Yes. A “constructive dialogue” that acknowledges both honest disagreement and actual facts is welcome, and would benefit everyone.

  31. Semper Gumby says:

    nycdreamr: Good comment.

    “Embracing authoritarianism is hardly a sign of winning the battle of ideas or cultural war. [An excellent teachable moment for the authoritarian pro-ChiCom Integralists (see above) who attempt to hide behind their recent rebrandings as “common good constitutionalists” and “political catholics.”] It is not just Putin’s personal morality that is bankrupt. He has fundamentally failed both democracy and Christianity by using rhetoric and incendiary propaganda to gain allegiances while plundering the country and jailing, torturing and even killing political opponents.”

    In contrast to nycdreamr’s insightful comment, here is Integralist and “catholic theologian” CC Pecknold writing in 2015- after years of Putin’s invasions of Georgia and Ukraine, and assassinations and jailings of dissidents and political opponents- the following uninformed conclusion:

    “Putin’s aiming for a Christian nation”

    Not in the manner Pecknold naively assumes, see “Potemkin village.” Here is the Christian Post in 2017:

    “Russia’s Persecution of Christians Intensifies; Putin Can’t Be Trusted”

    “[p]erceptions that Russia is a defender of Christendom in an increasingly secular world are not based in reality.”


    In March 2020 Pecknold again:

    “Russia’s Putin wants traditional marriage and God in constitution”

    Time will tell if Integralist Pecknold will grow out of his naivete and political-religion (Integralism) to mature to the point that he grasps the meaning of pragmatism and Putin’s recognition of the Russian Orthodox Church as a cohesive force to buttress his dictatorship. Pecknold should also note that Putin amended the Russian constitution in April 2020 so that he, Putin, will remain in power until 2036.

    Like everyone else on the planet, Christians can be tempted by intellectual laziness, authoritarianism, political-religion and the Strongman. Over the last half-century in the Middle East we have seen the problems created by two Christians (Greek Orthodox Michel Aflaq and Catholic Tariq Aziz- but there are others) that led to the persecution of Christians, Jews, Muslims, Yazidis and others.

    As for Alexsandr Dugin (see above), YouTube commenters such as Lauren Southern, Brittany Pettibone…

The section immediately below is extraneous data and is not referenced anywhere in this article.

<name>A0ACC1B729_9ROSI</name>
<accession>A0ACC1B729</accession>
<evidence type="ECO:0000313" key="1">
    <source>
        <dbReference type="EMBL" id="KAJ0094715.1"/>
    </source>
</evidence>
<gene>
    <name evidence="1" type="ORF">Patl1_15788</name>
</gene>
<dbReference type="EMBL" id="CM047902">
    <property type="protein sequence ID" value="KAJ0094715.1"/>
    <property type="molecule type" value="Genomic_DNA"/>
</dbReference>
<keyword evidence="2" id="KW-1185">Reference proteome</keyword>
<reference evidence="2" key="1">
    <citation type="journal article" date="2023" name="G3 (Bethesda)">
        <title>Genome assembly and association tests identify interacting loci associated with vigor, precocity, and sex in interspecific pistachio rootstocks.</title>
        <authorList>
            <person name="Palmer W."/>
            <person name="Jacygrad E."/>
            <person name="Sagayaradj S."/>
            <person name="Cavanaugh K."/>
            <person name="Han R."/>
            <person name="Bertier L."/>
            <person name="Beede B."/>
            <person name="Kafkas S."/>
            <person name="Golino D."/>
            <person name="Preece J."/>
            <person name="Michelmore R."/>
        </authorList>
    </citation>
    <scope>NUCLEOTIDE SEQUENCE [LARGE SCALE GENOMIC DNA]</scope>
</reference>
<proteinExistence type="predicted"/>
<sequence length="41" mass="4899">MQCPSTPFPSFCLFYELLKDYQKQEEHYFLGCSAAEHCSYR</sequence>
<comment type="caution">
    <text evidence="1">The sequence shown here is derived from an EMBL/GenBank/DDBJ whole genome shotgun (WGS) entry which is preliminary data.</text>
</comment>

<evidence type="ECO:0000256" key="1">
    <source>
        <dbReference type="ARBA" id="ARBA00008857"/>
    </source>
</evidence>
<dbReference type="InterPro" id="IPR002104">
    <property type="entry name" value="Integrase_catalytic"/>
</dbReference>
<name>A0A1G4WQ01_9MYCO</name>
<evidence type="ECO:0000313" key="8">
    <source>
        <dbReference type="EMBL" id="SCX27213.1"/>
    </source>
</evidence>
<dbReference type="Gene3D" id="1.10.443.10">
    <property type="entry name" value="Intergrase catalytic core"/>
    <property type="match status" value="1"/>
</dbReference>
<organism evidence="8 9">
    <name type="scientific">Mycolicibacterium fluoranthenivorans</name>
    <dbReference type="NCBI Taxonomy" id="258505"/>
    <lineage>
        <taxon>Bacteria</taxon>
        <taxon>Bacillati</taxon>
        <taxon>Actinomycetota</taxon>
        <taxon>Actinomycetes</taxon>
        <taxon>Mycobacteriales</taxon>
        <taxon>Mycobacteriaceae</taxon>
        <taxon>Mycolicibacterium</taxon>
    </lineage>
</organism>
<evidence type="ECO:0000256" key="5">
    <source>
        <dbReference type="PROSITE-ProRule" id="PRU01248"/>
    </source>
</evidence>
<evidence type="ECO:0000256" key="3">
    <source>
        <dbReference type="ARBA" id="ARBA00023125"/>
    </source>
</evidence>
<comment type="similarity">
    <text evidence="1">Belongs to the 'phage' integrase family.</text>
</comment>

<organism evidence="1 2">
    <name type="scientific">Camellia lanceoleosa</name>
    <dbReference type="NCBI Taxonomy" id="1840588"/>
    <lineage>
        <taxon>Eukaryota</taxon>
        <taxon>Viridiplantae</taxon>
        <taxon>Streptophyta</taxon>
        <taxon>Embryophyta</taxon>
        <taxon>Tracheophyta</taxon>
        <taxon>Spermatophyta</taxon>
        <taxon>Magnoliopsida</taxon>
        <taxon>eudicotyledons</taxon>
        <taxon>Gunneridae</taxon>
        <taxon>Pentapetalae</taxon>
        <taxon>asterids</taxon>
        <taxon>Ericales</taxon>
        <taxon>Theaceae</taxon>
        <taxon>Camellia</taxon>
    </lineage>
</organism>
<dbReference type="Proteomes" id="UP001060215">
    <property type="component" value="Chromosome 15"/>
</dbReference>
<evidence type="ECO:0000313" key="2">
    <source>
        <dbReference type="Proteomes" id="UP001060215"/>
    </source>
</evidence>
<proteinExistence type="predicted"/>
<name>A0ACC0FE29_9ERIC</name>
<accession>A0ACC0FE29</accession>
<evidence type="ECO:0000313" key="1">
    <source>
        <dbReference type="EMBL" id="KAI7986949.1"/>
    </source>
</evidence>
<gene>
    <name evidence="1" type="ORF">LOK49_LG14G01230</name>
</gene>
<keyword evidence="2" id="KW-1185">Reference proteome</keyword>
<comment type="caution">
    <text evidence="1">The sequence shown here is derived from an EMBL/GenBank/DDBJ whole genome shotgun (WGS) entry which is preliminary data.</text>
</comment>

…and Jack Murphy provide him a platform in the West (Murphy has Dugin scheduled again next month).

    Jesus Christ suggested we read the signs of the times. That’s good advice.

  32. Semper Gumby says:

    A few notes.

    – Pollsters estimate about 75% of the Russian population are Russian Orthodox. Only seven percent of Russians attend a Russian Orthodox church service once or more a month.

    – In 2019 in Yekaterinburg there were widespread public protests against building a Russian Orthodox church in a large park in the city. A local referendum was held, President Putin said he would abide by the results, and the site was moved when over seventy percent voted against building a church in the park.

    – The fastest growing religion in Russia might be Islam, or maybe Hinduism. Hinduism is probably under one percent, but has received growing interest.

    Times of India, 2007, discovery of Vishnu idol in the Volga region:


    The archaeology site of Arkaim, from Wikipedia:

    “Russia’s president Vladimir Putin visited the site in 2005, meeting in person with the chief archaeologist Gennady Zdanovich. The visit received much attention from Russian media. They presented Arkaim as the “homeland of the majority of contemporary people in Asia, and, partly, Europe”. Nationalists called Arkaim the “city of Russian glory” and the “most ancient Slavic-Aryan town”. Zdanovich reportedly presented Arkaim to the president as a possible “national idea of Russia”, a new idea of civilisation which Shnirelman calls the “Russian idea”.”

    Old Russian is an Indo-European language. Various scholars and observers note similarities between the pre-Christian Slavic paganism of Russia and the ancient Hinduism or Vedicism of the Eurasian steppes.

    – Putin, Nicaragua, Daniel Ortega, and the Catholic Church. Earlier this month Daniel Ortega (Sandanistas 1980s) was “re-elected.” Ortega and Putin have close ties, both recall the resistance of St. John Paul II (and his Western allies and in Eastern Europe Catholic clergy and laity such as Cardinal Mindszenty and Cardinal Wyszynski) against the Soviet Union. In Nicaragua during the 2018 civil unrest Ortega took a hardline against the Catholic Church in Nicaragua. Bishop Silvio Baez, active in resisting Ortega, was transferred to Rome by the Vatican in 2019.